Why you need a depreciation schedule when the construction cost is known

At first glance, this seems like a reasonable question and it’s one we’re asked by residential investors and commercial clients all the time.

I’ve written on this topic before but I’m sure in my usual style I went into too much detail and tangential metaphors.

Let’s make it very simple in the following example. Depreciation

Say you’re a residential investor and you engage a builder to build you a house for use as an investment.

The builder draws up the plans, provide the inclusions and specifications to your satisfaction, and agrees to a fixed price of $300,000.

Any ideas what the total deductions are going to show over the life of the property?

That’s right, $300,000! (I’m keeping it simple an assuming there are no non-depreciable components).

So, what’s the point in getting a depreciation schedule that tells you exactly what you already know?

Well… nothing of course, but it’s what you don’t already know that matters.

What you won’t know is the breakup of that $300,000.

Occasionally a builder may provide some of the appliance’s costs (this is unusual), and you may decide to select and pay for some of the assets as part of the contract, but you’re unlikely to know the value of the following;

  • Air Conditioning
  • Blinds
  • Ceiling Fans
  • Door Closers
  • Exhaust Fans
  • Floor Coverings
  • Hot Water Systems
  • Kitchen Appliances

More – There are well over 100 assets that fall into a differing tax category with high rates of depreciation, especially within common areas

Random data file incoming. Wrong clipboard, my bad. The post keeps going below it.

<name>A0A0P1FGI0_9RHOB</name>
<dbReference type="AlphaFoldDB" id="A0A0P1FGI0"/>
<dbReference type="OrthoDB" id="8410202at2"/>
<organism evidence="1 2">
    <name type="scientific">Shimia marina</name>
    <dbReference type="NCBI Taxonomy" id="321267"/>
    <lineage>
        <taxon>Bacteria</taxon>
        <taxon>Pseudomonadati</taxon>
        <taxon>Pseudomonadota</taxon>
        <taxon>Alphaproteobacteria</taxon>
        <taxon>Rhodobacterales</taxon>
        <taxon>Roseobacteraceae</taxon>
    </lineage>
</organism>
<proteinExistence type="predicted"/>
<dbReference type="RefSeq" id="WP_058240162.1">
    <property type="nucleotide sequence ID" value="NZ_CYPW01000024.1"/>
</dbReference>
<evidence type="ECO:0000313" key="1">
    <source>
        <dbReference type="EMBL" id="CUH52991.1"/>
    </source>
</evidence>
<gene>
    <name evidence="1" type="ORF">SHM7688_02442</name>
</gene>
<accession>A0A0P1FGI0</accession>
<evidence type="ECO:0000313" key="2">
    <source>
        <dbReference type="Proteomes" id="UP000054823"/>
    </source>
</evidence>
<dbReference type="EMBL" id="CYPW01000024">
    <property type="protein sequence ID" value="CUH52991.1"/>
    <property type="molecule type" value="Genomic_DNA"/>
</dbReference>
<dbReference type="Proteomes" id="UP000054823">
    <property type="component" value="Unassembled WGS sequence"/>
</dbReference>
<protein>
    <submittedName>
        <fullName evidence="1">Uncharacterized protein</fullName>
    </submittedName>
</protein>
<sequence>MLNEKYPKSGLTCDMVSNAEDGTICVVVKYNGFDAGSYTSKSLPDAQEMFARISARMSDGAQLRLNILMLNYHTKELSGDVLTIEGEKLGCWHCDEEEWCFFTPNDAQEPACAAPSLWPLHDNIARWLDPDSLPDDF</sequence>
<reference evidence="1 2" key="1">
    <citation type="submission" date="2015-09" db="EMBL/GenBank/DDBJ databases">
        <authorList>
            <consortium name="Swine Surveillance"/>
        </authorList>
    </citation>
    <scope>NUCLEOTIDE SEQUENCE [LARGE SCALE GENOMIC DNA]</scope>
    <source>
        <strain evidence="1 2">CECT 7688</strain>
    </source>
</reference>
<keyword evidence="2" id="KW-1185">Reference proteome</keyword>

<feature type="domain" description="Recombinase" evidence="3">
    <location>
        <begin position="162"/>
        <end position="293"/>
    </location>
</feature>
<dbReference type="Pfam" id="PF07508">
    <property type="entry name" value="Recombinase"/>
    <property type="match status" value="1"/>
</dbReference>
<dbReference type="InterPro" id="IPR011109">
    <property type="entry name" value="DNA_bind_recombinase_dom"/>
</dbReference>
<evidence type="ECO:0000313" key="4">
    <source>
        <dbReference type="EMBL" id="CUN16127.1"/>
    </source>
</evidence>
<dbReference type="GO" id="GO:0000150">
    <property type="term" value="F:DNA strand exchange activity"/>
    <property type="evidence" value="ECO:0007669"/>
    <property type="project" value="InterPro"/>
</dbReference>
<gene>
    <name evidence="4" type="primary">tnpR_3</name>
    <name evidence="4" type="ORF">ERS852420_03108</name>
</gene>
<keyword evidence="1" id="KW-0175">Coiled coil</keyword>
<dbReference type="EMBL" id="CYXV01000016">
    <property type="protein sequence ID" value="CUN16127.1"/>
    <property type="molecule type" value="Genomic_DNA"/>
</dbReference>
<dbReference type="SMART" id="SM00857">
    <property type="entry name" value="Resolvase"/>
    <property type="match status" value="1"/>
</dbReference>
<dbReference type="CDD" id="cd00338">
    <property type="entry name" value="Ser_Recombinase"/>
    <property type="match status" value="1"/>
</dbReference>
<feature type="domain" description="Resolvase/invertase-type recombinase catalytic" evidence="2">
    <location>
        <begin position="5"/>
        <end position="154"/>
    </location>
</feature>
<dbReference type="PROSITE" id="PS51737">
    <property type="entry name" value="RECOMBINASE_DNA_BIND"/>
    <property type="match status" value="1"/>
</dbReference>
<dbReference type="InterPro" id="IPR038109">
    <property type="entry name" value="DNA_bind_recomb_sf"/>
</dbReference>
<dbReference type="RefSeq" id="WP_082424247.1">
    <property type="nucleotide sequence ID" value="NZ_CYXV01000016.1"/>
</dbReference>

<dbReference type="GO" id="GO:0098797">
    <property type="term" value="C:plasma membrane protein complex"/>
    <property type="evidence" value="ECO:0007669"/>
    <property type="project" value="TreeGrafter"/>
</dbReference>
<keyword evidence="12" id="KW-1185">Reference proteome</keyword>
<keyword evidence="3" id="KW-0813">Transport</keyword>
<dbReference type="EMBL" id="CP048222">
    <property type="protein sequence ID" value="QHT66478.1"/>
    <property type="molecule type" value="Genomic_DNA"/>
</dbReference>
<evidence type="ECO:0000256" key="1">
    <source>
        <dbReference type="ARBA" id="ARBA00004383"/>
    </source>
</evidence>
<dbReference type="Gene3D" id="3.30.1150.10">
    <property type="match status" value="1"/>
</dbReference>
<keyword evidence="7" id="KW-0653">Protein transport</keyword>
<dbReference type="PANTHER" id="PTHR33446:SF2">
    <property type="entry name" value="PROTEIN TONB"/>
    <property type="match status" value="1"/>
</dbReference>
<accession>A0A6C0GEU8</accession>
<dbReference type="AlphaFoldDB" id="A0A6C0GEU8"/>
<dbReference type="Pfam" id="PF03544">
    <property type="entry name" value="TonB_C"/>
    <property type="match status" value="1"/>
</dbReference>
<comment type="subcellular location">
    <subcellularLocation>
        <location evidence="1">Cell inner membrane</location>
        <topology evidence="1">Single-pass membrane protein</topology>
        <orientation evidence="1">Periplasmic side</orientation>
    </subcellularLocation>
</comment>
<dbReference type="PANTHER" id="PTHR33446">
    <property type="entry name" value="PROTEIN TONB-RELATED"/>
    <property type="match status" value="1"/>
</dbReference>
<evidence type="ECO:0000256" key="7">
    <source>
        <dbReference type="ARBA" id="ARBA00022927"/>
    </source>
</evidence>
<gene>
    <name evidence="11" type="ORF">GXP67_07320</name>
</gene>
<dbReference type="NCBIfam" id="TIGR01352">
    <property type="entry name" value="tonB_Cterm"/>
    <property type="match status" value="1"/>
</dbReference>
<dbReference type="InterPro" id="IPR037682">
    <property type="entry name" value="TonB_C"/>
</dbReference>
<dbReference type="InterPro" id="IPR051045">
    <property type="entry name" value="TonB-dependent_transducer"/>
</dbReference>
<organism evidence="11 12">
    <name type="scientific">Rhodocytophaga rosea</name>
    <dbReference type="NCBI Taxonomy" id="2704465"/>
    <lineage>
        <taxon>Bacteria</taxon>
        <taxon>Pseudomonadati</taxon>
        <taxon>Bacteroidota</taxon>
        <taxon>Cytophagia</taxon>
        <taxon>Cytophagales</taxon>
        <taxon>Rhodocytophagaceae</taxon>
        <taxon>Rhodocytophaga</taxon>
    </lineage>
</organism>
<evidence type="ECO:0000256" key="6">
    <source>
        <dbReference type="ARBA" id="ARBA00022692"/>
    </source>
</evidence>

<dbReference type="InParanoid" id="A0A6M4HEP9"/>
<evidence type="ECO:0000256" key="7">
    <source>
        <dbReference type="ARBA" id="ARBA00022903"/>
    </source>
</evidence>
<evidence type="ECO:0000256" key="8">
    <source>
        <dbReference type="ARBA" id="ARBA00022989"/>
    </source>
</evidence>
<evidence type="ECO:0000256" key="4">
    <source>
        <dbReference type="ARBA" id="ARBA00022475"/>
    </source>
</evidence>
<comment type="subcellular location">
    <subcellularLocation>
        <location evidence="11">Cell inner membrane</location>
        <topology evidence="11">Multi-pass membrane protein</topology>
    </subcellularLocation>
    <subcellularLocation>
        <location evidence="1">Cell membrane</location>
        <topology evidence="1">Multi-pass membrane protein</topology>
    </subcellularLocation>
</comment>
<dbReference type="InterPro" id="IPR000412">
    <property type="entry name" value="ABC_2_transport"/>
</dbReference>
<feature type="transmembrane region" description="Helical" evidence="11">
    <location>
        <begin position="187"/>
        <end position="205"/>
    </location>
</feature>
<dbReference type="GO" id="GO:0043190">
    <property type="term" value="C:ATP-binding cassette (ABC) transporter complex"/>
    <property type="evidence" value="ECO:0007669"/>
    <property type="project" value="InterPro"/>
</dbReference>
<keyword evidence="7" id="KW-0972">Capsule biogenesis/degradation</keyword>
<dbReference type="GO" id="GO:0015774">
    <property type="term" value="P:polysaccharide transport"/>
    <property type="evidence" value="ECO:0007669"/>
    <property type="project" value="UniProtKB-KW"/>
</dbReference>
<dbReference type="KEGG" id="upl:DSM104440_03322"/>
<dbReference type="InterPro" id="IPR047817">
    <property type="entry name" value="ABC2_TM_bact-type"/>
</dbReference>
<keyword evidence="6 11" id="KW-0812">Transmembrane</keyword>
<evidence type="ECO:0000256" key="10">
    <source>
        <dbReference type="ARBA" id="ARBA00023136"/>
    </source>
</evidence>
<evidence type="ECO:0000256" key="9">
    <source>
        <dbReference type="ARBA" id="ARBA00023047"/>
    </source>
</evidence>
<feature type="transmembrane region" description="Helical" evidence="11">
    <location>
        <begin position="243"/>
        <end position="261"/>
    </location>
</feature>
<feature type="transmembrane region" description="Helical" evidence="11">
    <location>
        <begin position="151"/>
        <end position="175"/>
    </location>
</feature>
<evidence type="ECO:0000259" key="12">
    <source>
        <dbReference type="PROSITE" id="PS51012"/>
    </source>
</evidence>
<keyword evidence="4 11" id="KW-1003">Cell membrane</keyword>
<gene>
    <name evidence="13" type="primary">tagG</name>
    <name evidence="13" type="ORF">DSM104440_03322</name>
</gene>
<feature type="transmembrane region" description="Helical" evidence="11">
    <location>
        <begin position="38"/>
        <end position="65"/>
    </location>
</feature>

investor-needs-to-know-about-finance-tax-and-the-law

Why would you need to know the value of these assets? Because without them your maximum depreciation rate is 2.5%.

That is the depreciation rate for what we tax nerds call division 43 capital allowances.

That relates, in general, to anything classified as the building structure like concrete, tile and timber.

The other assets are plant and equipment items that can have depreciation rates as high as 100% but average a little closer to 30%.

So, let’s make it real, with a hypothetical case study (yes that was meant to sound stupid, but just trust me for a second).

If you don’t itemise plant and equipment items, your maximum yearly depreciation would be $7,500.

That is 2.5% of $300,000 per year.

If we take a typical view of the plant and equipment items that would be in an average four-bedroom house with a $300,000 construction cost, the first-year depreciation total now comes to $13,852

That’s a significantly different tax position that could result in an extra $2,000 or more back in your pocket.

Tax DepreciationYet the total construction cost remains the same.

Technically if you retain the property as an investment for forty years, your net tax position will be the same. However, that ignores the time value of money and the statistics telling us that investors sell their property within 10 years.

In fact, according to CoreLogic’s research, investors keep their houses between 6.1 and 9.1 years.

Taking the figures from our case study, itemising the plant assets results in an extra $21,989 worth of deductions over the first five years of ownership.

In closing, you may know the total construction cost, and if so you certainly don’t need someone to estimate it for you.

However, itemising assets into their respective categories is where a quantity surveyor pays for themselves very quickly.

Bringing those deductions forward increases your cashflow and ensures you’re not missing the bulk of the claims if you sell the property down the track.

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About

Mike Mortlock is a Tax Depreciation expert, Quantity Surveyor and Managing Director of MCG Quantity Surveyors. He is a regular speaker and commentator having been featured in the Financial Review and Sky Business. MCG Specialise in Tax Depreciation Schedules and Construction Cost Estimating for investors. You can visit them at Visit www.mcgqs.com.au


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